Biological indicators (BI) are routinely used within the pharmaceutical, food, and medical devices industries to monitor the efficacy of various sterilization processes. These processes include dry heat, ethylene oxide, hydrogen peroxide, moist heat (steam sterilization), chlorine dioxide, and peracetic acid. Biological indicators (or ‘bio-indicators’) are preparations of a specific microorganism with high resistance towards particular sterilization methods.
More specifically, biological indicators are “standardized” preparations of specific microorganisms with known characteristics (a defined population, purity, and resistance characteristic) (1). The microorganisms used to prepare biological indicators are those capable of forming endospores; ultimately, the microorganism is used in the “spore state” (to do otherwise would be a failure to present the microorganism in the state of greatest resistance to the sterilization device). A biological indicator is prepared by depositing bacterial spores from a spore crop onto a carrier such as filter paper or a medium contained within an ampoule (importantly, it is the microorganism plus the carrier that forms the ‘biological indicator’). Destruction of the spores is indicative of the probability of sterility (2), and the outcome is used to make assessments about the level of sterility assurance that can be achieved.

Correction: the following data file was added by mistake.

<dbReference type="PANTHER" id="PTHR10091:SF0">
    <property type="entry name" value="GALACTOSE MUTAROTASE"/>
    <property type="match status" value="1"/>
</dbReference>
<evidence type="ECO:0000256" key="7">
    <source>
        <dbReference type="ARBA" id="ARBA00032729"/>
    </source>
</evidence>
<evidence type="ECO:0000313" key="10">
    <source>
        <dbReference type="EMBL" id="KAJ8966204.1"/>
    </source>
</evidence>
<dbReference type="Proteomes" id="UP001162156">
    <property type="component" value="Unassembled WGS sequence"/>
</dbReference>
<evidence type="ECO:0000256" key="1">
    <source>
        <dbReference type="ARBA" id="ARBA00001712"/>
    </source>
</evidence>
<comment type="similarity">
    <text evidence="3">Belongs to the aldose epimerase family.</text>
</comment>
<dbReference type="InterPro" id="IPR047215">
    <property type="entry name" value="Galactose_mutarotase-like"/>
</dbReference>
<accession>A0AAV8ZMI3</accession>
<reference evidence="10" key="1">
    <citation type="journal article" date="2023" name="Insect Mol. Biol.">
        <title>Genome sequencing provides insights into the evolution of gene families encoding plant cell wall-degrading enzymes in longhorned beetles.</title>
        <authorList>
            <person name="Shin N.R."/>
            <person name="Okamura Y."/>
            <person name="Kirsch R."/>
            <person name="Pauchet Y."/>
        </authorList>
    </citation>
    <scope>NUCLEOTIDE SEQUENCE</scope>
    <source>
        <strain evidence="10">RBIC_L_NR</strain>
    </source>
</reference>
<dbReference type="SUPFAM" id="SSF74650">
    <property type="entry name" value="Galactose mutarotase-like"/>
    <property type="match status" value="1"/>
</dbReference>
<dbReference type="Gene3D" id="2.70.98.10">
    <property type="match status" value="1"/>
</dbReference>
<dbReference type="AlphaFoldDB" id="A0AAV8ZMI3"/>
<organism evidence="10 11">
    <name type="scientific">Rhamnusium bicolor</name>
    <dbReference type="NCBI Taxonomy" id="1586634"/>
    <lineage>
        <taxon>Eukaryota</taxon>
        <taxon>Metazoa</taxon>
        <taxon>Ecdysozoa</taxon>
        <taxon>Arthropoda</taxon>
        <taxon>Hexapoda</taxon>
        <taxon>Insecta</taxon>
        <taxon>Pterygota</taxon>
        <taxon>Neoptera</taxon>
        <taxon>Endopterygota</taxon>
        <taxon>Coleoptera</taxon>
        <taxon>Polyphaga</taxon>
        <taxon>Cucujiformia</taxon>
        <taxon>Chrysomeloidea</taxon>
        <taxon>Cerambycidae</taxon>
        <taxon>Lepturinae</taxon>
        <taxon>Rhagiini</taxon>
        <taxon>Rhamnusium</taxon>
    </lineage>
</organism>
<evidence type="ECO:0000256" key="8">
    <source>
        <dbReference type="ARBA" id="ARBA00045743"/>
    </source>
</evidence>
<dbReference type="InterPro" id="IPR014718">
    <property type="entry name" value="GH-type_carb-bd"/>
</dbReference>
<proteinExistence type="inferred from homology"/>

Sometimes, unexplained results occur when using biological indicators. This could be attributable to a failure of the sterilization process or, perhaps, due to a mishandling of the biological indicator. Other reasons could be traced to issues of resistance and variations with the biological indicator itself. This paper discusses the “phenomenon of resistance.”